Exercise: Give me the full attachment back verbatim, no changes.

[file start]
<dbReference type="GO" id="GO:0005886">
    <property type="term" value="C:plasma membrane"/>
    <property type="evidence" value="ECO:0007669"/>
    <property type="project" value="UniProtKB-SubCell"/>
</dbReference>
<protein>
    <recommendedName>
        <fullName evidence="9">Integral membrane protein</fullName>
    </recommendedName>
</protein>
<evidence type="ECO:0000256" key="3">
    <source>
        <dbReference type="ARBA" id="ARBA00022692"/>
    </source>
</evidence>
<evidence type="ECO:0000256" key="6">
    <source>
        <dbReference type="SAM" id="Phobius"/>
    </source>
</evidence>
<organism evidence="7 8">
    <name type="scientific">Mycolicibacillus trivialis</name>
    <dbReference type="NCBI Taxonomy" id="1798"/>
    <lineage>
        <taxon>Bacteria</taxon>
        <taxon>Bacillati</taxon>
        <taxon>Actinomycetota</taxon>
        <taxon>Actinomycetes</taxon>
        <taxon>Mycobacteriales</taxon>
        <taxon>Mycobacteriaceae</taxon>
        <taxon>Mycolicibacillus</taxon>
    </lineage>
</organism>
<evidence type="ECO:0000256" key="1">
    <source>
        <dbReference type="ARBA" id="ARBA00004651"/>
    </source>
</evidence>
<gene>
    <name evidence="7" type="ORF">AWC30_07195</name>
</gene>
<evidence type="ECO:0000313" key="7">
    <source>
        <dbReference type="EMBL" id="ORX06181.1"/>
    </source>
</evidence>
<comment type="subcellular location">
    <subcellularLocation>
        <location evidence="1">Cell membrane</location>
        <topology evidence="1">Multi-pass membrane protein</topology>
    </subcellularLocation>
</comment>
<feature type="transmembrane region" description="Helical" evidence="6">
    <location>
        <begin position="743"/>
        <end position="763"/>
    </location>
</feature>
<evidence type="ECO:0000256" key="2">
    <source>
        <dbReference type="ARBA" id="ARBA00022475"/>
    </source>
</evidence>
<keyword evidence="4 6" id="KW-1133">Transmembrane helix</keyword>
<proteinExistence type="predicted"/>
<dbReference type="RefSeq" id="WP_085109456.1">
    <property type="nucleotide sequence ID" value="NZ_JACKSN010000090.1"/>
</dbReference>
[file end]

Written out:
<dbReference type="GO" id="GO:0005886">
    <property type="term" value="C:plasma membrane"/>
    <property type="evidence" value="ECO:0007669"/>
    <property type="project" value="UniProtKB-SubCell"/>
</dbReference>
<protein>
    <recommendedName>
        <fullName evidence="9">Integral membrane protein</fullName>
    </recommendedName>
</protein>
<evidence type="ECO:0000256" key="3">
    <source>
        <dbReference type="ARBA" id="ARBA00022692"/>
    </source>
</evidence>
<evidence type="ECO:0000256" key="6">
    <source>
        <dbReference type="SAM" id="Phobius"/>
    </source>
</evidence>
<organism evidence="7 8">
    <name type="scientific">Mycolicibacillus trivialis</name>
    <dbReference type="NCBI Taxonomy" id="1798"/>
    <lineage>
        <taxon>Bacteria</taxon>
        <taxon>Bacillati</taxon>
        <taxon>Actinomycetota</taxon>
        <taxon>Actinomycetes</taxon>
        <taxon>Mycobacteriales</taxon>
        <taxon>Mycobacteriaceae</taxon>
        <taxon>Mycolicibacillus</taxon>
    </lineage>
</organism>
<evidence type="ECO:0000256" key="1">
    <source>
        <dbReference type="ARBA" id="ARBA00004651"/>
    </source>
</evidence>
<gene>
    <name evidence="7" type="ORF">AWC30_07195</name>
</gene>
<evidence type="ECO:0000313" key="7">
    <source>
        <dbReference type="EMBL" id="ORX06181.1"/>
    </source>
</evidence>
<comment type="subcellular location">
    <subcellularLocation>
        <location evidence="1">Cell membrane</location>
        <topology evidence="1">Multi-pass membrane protein</topology>
    </subcellularLocation>
</comment>
<feature type="transmembrane region" description="Helical" evidence="6">
    <location>
        <begin position="743"/>
        <end position="763"/>
    </location>
</feature>
<evidence type="ECO:0000256" key="2">
    <source>
        <dbReference type="ARBA" id="ARBA00022475"/>
    </source>
</evidence>
<keyword evidence="4 6" id="KW-1133">Transmembrane helix</keyword>
<proteinExistence type="predicted"/>
<dbReference type="RefSeq" id="WP_085109456.1">
    <property type="nucleotide sequence ID" value="NZ_JACKSN010000090.1"/>
</dbReference>